other posted in other news  on 15 January 2014
by Andrew Lang 
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Developers 0 Users 1

That's the final score. The away team won, when the home team thought they had the advantage.

What am I talking about?

The "battle" between what developers want to develop, and how the users of their websites / software / apps actually use their creations.

Developers want to show off their skills. However, the bleeding edge doesn't really sit well with simplicity. Simplicity - on the face of it - doesn't seem that appealing to many developers. It's.....too simple. Not that simplicity in respect to design is actually easy to pull off. In fact, simple design can be deceptively difficult to achieve. Simplicity also requires great temperance from the developer to NOT shoe-horn in their latest tricks and knowledge for purely selfish reasons: using bleeding-edge techniques is enjoyable and challenging, you can earn respect from developer communities, your portfolio looks more dynamic when you're using such techniques.

But why did I mention simplicity in the first place? Because that's what users want. Users, in fact, just want to get to (and consume) content easily and quickly. Users who are frustrated just leave for somewhere that's easier to browse.

If the latest techniques aid the user, then there's no battle taking place (for example, a well-executed responsive design which I would count as a reasonably "modern" technique) . But employing such techniques purely for selfish reasons (experience, kudos, enjoyment) may well impact negatively on the end-goals of the project. Some examples of technology trumping end-goals:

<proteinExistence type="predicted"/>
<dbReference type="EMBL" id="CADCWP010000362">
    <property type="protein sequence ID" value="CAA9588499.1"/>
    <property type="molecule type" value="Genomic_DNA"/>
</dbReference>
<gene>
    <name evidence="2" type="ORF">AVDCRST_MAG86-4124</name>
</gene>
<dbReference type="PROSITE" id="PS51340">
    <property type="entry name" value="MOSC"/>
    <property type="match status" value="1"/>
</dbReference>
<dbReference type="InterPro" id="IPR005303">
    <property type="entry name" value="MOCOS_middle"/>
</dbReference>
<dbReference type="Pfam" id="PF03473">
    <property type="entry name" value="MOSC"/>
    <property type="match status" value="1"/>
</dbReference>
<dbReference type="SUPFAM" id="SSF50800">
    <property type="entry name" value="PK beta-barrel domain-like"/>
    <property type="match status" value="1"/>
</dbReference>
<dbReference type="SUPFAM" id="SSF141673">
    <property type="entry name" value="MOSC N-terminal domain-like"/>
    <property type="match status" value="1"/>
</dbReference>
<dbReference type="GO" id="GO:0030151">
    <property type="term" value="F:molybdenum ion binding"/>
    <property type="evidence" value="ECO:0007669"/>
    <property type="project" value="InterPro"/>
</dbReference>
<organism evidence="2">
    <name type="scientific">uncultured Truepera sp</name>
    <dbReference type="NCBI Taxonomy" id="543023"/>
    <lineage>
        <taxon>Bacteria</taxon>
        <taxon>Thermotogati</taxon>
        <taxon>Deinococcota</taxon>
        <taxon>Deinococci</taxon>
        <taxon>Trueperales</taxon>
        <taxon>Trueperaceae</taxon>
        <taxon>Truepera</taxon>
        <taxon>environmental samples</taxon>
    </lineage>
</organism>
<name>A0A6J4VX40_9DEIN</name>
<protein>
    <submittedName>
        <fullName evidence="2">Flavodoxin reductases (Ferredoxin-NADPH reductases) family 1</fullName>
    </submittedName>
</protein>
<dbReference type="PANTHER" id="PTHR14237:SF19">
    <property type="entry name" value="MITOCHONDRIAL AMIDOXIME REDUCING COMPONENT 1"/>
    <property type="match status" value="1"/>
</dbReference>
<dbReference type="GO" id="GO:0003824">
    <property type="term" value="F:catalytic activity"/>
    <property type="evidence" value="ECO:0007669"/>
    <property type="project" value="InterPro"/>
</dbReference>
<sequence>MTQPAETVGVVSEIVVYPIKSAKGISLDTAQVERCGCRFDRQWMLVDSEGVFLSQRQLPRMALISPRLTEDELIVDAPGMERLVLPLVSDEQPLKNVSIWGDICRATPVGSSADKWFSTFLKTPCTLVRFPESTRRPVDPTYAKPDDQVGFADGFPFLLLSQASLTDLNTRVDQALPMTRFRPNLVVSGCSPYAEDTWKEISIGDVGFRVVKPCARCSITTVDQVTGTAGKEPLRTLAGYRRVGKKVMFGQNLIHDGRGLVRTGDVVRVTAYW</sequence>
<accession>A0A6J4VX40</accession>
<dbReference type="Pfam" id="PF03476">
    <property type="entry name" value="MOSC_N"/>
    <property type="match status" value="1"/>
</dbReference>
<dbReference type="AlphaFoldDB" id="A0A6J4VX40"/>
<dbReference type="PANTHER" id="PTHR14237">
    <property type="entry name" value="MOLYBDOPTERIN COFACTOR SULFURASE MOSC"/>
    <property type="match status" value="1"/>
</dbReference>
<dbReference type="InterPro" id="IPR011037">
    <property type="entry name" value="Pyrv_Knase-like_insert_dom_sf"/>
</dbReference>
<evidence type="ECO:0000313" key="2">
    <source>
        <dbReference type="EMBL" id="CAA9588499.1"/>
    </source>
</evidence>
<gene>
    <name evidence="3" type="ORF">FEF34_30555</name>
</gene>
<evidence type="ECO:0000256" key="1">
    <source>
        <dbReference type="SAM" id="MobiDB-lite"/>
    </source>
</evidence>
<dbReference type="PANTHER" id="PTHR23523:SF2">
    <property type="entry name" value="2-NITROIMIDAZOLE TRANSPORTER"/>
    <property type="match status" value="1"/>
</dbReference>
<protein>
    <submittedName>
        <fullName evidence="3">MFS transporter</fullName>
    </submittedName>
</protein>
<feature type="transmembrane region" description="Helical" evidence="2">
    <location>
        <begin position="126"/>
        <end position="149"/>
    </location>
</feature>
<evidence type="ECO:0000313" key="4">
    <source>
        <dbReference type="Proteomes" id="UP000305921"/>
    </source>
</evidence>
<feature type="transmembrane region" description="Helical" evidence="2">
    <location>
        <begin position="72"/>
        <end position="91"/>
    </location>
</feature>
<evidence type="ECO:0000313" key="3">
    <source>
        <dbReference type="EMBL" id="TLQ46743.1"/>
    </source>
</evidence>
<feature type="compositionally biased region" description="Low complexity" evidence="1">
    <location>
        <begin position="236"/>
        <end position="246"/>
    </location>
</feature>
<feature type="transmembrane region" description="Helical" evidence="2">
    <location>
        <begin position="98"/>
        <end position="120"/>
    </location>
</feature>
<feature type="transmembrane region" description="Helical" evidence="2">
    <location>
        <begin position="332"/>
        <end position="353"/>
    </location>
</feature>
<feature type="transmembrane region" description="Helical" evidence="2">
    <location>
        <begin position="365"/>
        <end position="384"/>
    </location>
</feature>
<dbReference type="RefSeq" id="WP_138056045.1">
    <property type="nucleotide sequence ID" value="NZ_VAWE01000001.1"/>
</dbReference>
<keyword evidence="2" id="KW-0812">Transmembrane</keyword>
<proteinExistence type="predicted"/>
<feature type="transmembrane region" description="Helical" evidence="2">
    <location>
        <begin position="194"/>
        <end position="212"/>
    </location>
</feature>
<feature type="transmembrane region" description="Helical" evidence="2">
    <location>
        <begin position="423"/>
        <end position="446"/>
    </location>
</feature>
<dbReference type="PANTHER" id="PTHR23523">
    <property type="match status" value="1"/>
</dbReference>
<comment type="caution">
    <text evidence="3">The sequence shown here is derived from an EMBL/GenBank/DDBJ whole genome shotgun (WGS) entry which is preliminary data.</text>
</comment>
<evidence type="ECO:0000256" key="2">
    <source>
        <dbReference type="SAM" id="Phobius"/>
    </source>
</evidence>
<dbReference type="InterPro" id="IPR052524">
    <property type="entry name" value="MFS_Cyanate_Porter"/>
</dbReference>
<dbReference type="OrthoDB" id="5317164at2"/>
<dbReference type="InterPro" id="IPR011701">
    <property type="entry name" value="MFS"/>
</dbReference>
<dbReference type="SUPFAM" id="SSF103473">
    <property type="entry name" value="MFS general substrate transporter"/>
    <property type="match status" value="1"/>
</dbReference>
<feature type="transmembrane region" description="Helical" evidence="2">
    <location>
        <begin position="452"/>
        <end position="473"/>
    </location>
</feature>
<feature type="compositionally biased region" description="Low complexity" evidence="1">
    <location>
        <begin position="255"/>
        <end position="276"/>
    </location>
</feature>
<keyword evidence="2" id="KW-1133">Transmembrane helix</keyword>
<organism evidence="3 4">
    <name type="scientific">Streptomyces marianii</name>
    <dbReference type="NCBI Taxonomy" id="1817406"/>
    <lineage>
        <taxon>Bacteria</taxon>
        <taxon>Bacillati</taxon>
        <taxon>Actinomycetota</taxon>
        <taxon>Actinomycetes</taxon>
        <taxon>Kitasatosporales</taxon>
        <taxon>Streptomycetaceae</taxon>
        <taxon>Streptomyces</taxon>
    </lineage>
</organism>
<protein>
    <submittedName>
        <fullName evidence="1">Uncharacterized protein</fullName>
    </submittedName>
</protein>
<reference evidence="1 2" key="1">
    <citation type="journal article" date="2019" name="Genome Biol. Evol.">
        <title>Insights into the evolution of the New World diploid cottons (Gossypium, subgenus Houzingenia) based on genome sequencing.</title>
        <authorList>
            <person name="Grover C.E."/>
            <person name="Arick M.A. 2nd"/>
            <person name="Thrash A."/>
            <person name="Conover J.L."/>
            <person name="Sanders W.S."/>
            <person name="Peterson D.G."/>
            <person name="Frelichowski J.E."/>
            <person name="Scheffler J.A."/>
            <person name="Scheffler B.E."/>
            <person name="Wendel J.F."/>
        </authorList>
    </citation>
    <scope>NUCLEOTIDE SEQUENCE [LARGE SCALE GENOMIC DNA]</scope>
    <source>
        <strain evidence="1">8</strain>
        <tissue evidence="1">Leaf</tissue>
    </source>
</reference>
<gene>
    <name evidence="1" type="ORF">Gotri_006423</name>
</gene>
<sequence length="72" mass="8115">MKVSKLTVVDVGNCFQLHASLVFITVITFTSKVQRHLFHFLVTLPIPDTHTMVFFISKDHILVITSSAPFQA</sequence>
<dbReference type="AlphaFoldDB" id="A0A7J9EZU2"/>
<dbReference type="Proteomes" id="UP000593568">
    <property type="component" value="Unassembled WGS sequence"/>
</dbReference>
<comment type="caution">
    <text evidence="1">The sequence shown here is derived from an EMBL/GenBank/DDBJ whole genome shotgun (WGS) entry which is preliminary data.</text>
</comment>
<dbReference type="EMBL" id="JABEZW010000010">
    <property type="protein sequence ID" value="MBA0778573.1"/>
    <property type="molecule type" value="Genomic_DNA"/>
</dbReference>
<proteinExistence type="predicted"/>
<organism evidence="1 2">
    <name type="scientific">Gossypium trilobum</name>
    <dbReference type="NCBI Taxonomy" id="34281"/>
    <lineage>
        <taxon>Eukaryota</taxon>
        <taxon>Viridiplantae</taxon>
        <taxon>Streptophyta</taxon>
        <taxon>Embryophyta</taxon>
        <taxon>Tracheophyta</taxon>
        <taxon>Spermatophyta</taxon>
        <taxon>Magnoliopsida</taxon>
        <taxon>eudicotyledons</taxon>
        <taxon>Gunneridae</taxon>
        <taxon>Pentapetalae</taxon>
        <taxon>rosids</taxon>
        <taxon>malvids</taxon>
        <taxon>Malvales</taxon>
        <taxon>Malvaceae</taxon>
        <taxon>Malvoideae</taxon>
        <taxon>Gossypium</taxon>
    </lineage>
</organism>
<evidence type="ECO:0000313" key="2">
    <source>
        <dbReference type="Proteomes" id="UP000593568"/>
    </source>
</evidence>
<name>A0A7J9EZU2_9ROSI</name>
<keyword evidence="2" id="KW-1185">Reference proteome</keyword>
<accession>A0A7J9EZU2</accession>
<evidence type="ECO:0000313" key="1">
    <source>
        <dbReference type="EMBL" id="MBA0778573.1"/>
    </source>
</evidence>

• the popularity of Flash-only websites in the late 90s. Conceptual, sometimes-beautiful, largely useless - poor navigation, not accessible to search engines back then, no back button, inaccessible to disabled, needed a plugin just to get the site to work (remember this was the late 90s), just a frustrating experience all-round in many many cases
  • the popularity of website apps just a few years ago. You browse a website on your iPad, and up pops a message saying you can have a much better experience using their special app to browse the site. Click here to download. No thanks. You shouldn't need a stand-alone app (that only works on some devices) just to make a website more presentable for that particular device. A website should be presentable on all devices automatically via responsive / adaptive design. The whole point of HTML is its flexibility. And yet, a few years ago developers were cajoling their clients into "keeping up" with this latest developer offering.
Both fads above have (largely) died out because the user didn't like them. The user always wins, but how much developers (and developers' clients) lose by depends on just how stubborn the developer is in foisting the latest technologies onto their clients regardless of the impact they have on their end-users.

Another problem with focussing so intently on the latest techniques is that you can stop seeing the bigger picture. I mentioned something about this years ago here - and it's just as true today.

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